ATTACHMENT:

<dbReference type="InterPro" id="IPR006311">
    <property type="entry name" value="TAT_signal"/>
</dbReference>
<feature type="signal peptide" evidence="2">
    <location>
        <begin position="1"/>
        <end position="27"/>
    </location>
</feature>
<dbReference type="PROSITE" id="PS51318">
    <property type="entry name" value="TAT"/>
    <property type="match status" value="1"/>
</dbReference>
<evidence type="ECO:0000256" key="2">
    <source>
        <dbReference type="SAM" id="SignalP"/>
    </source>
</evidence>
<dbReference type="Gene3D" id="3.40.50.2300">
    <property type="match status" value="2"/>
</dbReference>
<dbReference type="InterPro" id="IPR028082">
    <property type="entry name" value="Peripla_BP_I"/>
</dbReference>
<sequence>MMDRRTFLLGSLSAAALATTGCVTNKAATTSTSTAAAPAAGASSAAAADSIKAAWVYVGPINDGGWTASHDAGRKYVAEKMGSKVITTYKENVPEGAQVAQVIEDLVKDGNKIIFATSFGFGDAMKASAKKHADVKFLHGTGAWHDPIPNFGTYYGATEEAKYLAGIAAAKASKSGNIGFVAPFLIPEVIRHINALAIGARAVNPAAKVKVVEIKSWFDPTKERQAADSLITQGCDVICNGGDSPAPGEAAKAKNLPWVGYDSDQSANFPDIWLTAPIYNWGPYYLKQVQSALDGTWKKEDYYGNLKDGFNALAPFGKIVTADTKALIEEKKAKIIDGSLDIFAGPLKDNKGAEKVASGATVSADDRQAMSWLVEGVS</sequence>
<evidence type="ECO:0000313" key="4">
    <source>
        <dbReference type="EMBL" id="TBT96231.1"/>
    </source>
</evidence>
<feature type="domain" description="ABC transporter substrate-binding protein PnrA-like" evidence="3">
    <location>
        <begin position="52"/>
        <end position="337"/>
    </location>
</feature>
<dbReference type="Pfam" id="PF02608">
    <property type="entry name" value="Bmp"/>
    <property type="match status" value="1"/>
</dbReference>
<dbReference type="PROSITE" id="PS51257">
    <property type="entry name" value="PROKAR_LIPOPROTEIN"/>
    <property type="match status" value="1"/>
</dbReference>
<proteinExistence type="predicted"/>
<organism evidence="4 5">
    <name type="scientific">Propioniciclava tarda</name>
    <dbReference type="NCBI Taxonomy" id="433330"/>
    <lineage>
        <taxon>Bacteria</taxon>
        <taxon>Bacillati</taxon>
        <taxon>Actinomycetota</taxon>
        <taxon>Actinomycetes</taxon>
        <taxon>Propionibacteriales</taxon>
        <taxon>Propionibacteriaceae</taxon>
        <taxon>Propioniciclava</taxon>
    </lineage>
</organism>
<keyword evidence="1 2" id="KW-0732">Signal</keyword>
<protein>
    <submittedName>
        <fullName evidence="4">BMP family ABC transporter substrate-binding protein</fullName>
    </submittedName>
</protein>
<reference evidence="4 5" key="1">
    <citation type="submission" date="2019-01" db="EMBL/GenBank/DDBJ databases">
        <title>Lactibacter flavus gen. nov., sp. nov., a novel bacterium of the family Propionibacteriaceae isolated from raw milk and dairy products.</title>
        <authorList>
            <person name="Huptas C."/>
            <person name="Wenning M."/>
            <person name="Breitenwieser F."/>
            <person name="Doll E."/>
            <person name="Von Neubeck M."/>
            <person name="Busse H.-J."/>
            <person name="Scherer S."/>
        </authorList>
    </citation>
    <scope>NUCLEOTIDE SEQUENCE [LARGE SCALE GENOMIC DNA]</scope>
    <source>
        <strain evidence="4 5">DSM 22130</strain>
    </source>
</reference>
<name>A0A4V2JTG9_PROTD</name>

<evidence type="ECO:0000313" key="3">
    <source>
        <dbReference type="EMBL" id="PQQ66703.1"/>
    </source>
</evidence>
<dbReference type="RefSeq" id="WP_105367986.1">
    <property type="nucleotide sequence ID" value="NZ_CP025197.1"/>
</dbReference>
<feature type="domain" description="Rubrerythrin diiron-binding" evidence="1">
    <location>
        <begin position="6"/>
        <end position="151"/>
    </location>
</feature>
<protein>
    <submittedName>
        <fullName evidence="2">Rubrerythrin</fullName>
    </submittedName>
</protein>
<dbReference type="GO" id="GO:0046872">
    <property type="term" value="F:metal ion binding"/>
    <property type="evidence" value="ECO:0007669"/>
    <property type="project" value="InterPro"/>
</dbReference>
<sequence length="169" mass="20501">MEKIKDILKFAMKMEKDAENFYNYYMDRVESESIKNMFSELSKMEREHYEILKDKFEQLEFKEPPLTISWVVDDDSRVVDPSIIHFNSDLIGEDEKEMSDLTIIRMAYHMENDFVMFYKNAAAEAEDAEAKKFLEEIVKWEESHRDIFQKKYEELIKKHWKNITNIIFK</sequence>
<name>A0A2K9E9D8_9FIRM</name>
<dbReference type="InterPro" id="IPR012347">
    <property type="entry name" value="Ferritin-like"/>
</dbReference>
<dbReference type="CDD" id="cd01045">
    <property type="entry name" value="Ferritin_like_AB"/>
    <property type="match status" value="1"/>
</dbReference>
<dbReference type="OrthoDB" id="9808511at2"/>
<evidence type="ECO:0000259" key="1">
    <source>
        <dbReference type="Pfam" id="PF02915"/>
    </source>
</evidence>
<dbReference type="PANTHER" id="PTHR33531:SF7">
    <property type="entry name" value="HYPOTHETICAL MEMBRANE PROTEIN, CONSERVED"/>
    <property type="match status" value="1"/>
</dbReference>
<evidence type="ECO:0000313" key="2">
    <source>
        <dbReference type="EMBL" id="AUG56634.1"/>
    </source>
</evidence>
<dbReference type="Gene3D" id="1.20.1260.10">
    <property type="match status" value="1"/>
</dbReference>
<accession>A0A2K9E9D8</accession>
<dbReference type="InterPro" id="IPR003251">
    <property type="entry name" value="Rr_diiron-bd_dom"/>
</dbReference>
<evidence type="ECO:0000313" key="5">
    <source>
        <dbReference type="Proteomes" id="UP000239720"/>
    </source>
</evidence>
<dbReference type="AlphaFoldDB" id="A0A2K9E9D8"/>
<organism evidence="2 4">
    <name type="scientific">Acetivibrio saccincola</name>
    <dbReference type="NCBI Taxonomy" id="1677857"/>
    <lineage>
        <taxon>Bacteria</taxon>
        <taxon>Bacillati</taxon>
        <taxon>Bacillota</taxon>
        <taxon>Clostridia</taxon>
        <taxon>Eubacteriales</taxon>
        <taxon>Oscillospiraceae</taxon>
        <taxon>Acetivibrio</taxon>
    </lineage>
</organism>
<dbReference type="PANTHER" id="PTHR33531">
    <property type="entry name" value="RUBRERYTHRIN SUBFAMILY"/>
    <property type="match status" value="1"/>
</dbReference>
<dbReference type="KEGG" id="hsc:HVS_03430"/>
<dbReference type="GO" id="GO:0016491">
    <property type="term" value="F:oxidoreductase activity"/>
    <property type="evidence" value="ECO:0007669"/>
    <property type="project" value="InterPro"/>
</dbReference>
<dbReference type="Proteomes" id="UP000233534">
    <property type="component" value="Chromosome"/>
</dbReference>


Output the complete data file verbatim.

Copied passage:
<dbReference type="InterPro" id="IPR006311">
    <property type="entry name" value="TAT_signal"/>
</dbReference>
<feature type="signal peptide" evidence="2">
    <location>
        <begin position="1"/>
        <end position="27"/>
    </location>
</feature>
<dbReference type="PROSITE" id="PS51318">
    <property type="entry name" value="TAT"/>
    <property type="match status" value="1"/>
</dbReference>
<evidence type="ECO:0000256" key="2">
    <source>
        <dbReference type="SAM" id="SignalP"/>
    </source>
</evidence>
<dbReference type="Gene3D" id="3.40.50.2300">
    <property type="match status" value="2"/>
</dbReference>
<dbReference type="InterPro" id="IPR028082">
    <property type="entry name" value="Peripla_BP_I"/>
</dbReference>
<sequence>MMDRRTFLLGSLSAAALATTGCVTNKAATTSTSTAAAPAAGASSAAAADSIKAAWVYVGPINDGGWTASHDAGRKYVAEKMGSKVITTYKENVPEGAQVAQVIEDLVKDGNKIIFATSFGFGDAMKASAKKHADVKFLHGTGAWHDPIPNFGTYYGATEEAKYLAGIAAAKASKSGNIGFVAPFLIPEVIRHINALAIGARAVNPAAKVKVVEIKSWFDPTKERQAADSLITQGCDVICNGGDSPAPGEAAKAKNLPWVGYDSDQSANFPDIWLTAPIYNWGPYYLKQVQSALDGTWKKEDYYGNLKDGFNALAPFGKIVTADTKALIEEKKAKIIDGSLDIFAGPLKDNKGAEKVASGATVSADDRQAMSWLVEGVS</sequence>
<evidence type="ECO:0000313" key="4">
    <source>
        <dbReference type="EMBL" id="TBT96231.1"/>
    </source>
</evidence>
<feature type="domain" description="ABC transporter substrate-binding protein PnrA-like" evidence="3">
    <location>
        <begin position="52"/>
        <end position="337"/>
    </location>
</feature>
<dbReference type="Pfam" id="PF02608">
    <property type="entry name" value="Bmp"/>
    <property type="match status" value="1"/>
</dbReference>
<dbReference type="PROSITE" id="PS51257">
    <property type="entry name" value="PROKAR_LIPOPROTEIN"/>
    <property type="match status" value="1"/>
</dbReference>
<proteinExistence type="predicted"/>
<organism evidence="4 5">
    <name type="scientific">Propioniciclava tarda</name>
    <dbReference type="NCBI Taxonomy" id="433330"/>
    <lineage>
        <taxon>Bacteria</taxon>
        <taxon>Bacillati</taxon>
        <taxon>Actinomycetota</taxon>
        <taxon>Actinomycetes</taxon>
        <taxon>Propionibacteriales</taxon>
        <taxon>Propionibacteriaceae</taxon>
        <taxon>Propioniciclava</taxon>
    </lineage>
</organism>
<keyword evidence="1 2" id="KW-0732">Signal</keyword>
<protein>
    <submittedName>
        <fullName evidence="4">BMP family ABC transporter substrate-binding protein</fullName>
    </submittedName>
</protein>
<reference evidence="4 5" key="1">
    <citation type="submission" date="2019-01" db="EMBL/GenBank/DDBJ databases">
        <title>Lactibacter flavus gen. nov., sp. nov., a novel bacterium of the family Propionibacteriaceae isolated from raw milk and dairy products.</title>
        <authorList>
            <person name="Huptas C."/>
            <person name="Wenning M."/>
            <person name="Breitenwieser F."/>
            <person name="Doll E."/>
            <person name="Von Neubeck M."/>
            <person name="Busse H.-J."/>
            <person name="Scherer S."/>
        </authorList>
    </citation>
    <scope>NUCLEOTIDE SEQUENCE [LARGE SCALE GENOMIC DNA]</scope>
    <source>
        <strain evidence="4 5">DSM 22130</strain>
    </source>
</reference>
<name>A0A4V2JTG9_PROTD</name>

<evidence type="ECO:0000313" key="3">
    <source>
        <dbReference type="EMBL" id="PQQ66703.1"/>
    </source>
</evidence>
<dbReference type="RefSeq" id="WP_105367986.1">
    <property type="nucleotide sequence ID" value="NZ_CP025197.1"/>
</dbReference>
<feature type="domain" description="Rubrerythrin diiron-binding" evidence="1">
    <location>
        <begin position="6"/>
        <end position="151"/>
    </location>
</feature>
<protein>
    <submittedName>
        <fullName evidence="2">Rubrerythrin</fullName>
    </submittedName>
</protein>
<dbReference type="GO" id="GO:0046872">
    <property type="term" value="F:metal ion binding"/>
    <property type="evidence" value="ECO:0007669"/>
    <property type="project" value="InterPro"/>
</dbReference>
<sequence length="169" mass="20501">MEKIKDILKFAMKMEKDAENFYNYYMDRVESESIKNMFSELSKMEREHYEILKDKFEQLEFKEPPLTISWVVDDDSRVVDPSIIHFNSDLIGEDEKEMSDLTIIRMAYHMENDFVMFYKNAAAEAEDAEAKKFLEEIVKWEESHRDIFQKKYEELIKKHWKNITNIIFK</sequence>
<name>A0A2K9E9D8_9FIRM</name>
<dbReference type="InterPro" id="IPR012347">
    <property type="entry name" value="Ferritin-like"/>
</dbReference>
<dbReference type="CDD" id="cd01045">
    <property type="entry name" value="Ferritin_like_AB"/>
    <property type="match status" value="1"/>
</dbReference>
<dbReference type="OrthoDB" id="9808511at2"/>
<evidence type="ECO:0000259" key="1">
    <source>
        <dbReference type="Pfam" id="PF02915"/>
    </source>
</evidence>
<dbReference type="PANTHER" id="PTHR33531:SF7">
    <property type="entry name" value="HYPOTHETICAL MEMBRANE PROTEIN, CONSERVED"/>
    <property type="match status" value="1"/>
</dbReference>
<evidence type="ECO:0000313" key="2">
    <source>
        <dbReference type="EMBL" id="AUG56634.1"/>
    </source>
</evidence>
<dbReference type="Gene3D" id="1.20.1260.10">
    <property type="match status" value="1"/>
</dbReference>
<accession>A0A2K9E9D8</accession>
<dbReference type="InterPro" id="IPR003251">
    <property type="entry name" value="Rr_diiron-bd_dom"/>
</dbReference>
<evidence type="ECO:0000313" key="5">
    <source>
        <dbReference type="Proteomes" id="UP000239720"/>
    </source>
</evidence>
<dbReference type="AlphaFoldDB" id="A0A2K9E9D8"/>
<organism evidence="2 4">
    <name type="scientific">Acetivibrio saccincola</name>
    <dbReference type="NCBI Taxonomy" id="1677857"/>
    <lineage>
        <taxon>Bacteria</taxon>
        <taxon>Bacillati</taxon>
        <taxon>Bacillota</taxon>
        <taxon>Clostridia</taxon>
        <taxon>Eubacteriales</taxon>
        <taxon>Oscillospiraceae</taxon>
        <taxon>Acetivibrio</taxon>
    </lineage>
</organism>
<dbReference type="PANTHER" id="PTHR33531">
    <property type="entry name" value="RUBRERYTHRIN SUBFAMILY"/>
    <property type="match status" value="1"/>
</dbReference>
<dbReference type="KEGG" id="hsc:HVS_03430"/>
<dbReference type="GO" id="GO:0016491">
    <property type="term" value="F:oxidoreductase activity"/>
    <property type="evidence" value="ECO:0007669"/>
    <property type="project" value="InterPro"/>
</dbReference>
<dbReference type="Proteomes" id="UP000233534">
    <property type="component" value="Chromosome"/>
</dbReference>